GRID: Massachusetts utility officials consider several proposals to spread out the cost of substation upgrades, but no solar projects larger than 15 kW can move forward in one part of the state until they decide. (Vxartnews)

ALSO: PJM Interconnection’s market monitor and a Maryland consumer advocate don’t want federal energy regulators to approve a $263 million compensation settlement for a coal-fired generator due to a reliability contract. (RTO Insider, subscription)



  • Philadelphia’s municipal buildings are now operating on 30% renewable power following the completion of the 70 MW Adams Solar Project. (news release)
  • An energy developer attempts to assuage the concerns of Harrison, Connecticut, residents over plans to clear-cut 15 acres of wooded wetlands to install a solar array. (News 12 Connecticut)
  • An energy developer strikes a deal to sell the power from a 1.4 MW portfolio of solar facilities it will design, own and operate to the University of Maryland’s Baltimore campus. (news release)
  • A New England discount retailer intends to quintuple the number of solar panels installed at over a dozen locations across Connecticut, Massachusetts and Rhode Island by 2025. (PBN)



  • The Massachusetts Community Climate Bank begins offering a consumer loan option to help homeowners decarbonize their homes, but only if those projects slash total energy demand by at least 20%. (Statehouse News Service)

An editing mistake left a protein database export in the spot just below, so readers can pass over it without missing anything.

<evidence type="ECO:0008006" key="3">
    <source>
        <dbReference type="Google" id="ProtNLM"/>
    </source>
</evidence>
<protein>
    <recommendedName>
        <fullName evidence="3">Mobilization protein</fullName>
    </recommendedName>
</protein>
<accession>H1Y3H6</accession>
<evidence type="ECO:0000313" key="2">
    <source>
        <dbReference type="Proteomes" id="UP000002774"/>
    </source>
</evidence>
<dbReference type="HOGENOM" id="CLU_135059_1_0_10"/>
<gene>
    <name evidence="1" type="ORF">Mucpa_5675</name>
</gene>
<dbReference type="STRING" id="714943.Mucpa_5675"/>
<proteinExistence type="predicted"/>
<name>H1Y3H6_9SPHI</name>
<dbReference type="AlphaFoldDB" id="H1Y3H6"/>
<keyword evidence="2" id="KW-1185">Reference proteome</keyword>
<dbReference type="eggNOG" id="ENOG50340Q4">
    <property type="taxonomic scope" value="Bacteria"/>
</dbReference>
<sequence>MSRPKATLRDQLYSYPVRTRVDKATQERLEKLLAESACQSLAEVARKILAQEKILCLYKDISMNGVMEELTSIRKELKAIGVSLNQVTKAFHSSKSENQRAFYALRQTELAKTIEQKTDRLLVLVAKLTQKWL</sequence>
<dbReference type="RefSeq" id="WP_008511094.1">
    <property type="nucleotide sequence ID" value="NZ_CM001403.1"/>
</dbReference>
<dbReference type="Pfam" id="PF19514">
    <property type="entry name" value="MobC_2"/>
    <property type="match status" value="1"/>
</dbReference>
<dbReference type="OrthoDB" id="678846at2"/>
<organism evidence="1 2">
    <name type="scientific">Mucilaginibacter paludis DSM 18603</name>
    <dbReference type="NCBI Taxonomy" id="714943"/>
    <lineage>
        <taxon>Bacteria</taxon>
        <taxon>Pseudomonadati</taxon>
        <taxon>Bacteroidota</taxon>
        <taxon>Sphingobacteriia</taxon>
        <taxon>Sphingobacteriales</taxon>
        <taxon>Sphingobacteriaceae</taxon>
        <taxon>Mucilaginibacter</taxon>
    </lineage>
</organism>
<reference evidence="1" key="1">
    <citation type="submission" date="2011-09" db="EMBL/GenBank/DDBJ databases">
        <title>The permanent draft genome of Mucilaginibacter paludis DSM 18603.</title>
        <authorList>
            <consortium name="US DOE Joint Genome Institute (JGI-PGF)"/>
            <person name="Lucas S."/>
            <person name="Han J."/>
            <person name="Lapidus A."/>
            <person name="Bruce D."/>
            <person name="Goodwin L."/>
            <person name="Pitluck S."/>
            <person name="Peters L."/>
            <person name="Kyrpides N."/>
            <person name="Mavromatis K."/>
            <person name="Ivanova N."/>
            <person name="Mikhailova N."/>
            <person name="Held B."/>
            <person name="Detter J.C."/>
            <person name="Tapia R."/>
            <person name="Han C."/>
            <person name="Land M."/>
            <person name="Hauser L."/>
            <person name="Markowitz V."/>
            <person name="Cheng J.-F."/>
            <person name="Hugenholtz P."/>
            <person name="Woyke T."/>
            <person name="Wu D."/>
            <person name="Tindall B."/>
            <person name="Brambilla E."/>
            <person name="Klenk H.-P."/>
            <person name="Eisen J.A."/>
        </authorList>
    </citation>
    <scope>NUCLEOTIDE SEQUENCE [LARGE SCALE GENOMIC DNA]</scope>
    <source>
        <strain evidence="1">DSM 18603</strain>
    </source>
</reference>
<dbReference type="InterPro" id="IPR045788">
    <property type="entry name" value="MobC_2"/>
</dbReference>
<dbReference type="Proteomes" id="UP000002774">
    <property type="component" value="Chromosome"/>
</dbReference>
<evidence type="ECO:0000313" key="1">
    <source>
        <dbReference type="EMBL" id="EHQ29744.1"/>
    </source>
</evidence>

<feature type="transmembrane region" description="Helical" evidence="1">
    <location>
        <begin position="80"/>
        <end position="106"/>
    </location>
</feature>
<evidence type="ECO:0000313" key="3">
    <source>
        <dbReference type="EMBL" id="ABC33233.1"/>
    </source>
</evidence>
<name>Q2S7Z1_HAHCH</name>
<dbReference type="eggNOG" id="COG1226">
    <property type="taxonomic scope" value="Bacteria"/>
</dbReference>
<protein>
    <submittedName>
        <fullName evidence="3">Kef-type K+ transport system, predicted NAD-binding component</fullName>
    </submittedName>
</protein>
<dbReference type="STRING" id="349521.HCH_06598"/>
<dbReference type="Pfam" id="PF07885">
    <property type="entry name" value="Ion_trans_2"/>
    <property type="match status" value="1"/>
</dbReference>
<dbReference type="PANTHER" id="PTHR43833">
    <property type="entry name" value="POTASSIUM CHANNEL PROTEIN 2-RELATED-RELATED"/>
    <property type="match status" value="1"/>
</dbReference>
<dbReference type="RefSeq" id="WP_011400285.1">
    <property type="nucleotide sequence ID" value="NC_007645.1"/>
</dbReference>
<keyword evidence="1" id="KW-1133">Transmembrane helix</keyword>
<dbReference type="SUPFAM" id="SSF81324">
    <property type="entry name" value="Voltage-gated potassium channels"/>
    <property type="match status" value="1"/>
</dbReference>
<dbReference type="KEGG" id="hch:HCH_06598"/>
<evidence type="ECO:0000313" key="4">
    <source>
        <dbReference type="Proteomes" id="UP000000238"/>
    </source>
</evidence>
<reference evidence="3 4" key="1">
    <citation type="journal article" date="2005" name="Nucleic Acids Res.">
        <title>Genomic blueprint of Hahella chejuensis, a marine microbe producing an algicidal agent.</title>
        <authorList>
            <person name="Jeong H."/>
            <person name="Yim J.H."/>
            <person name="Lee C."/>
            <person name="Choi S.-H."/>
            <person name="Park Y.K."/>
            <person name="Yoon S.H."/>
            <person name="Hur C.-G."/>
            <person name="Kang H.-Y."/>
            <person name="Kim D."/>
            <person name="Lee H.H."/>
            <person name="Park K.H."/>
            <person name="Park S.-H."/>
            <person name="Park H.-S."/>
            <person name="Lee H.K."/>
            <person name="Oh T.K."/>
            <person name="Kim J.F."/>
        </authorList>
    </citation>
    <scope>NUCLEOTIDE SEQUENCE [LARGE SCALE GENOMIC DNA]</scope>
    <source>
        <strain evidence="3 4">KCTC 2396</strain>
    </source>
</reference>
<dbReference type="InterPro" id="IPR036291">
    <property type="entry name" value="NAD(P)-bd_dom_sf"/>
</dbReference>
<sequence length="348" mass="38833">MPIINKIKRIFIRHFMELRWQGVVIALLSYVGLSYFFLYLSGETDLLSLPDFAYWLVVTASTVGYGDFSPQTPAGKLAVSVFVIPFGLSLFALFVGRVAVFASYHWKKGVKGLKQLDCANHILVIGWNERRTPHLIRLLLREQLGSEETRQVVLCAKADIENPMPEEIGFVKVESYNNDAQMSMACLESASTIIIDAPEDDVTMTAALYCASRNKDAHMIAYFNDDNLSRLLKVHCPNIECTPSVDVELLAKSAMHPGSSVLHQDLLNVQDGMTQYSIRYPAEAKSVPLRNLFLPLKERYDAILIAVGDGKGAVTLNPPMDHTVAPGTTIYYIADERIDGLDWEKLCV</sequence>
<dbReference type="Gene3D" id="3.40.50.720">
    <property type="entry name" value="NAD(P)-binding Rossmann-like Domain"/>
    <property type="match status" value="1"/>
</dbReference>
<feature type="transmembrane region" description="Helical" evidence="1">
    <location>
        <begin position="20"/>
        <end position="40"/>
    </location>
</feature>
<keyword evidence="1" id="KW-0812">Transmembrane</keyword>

• New York City adopts a science-minded climate strategy already used in several major Asian and European cities to guide its budget spending decisions. (SI Advance)
  • At a Boston business event, Massachusetts’ governor talks up the $1.3 billion her administration plans to spend on climate tech investments over the next decade. (Boston Globe)

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Bridget is a freelance reporter and newsletter writer based in the Washington, D.C., area. She compiles the Northeast Energy News digest. Bridget primarily writes about energy, conservation and the environment. Originally from Philadelphia, she graduated from Emerson College in 2015 with a degree in journalism and a minor in environmental studies. When she isn’t working on a story, she’s normally on a northern Maine lake or traveling abroad to practice her Spanish language skills.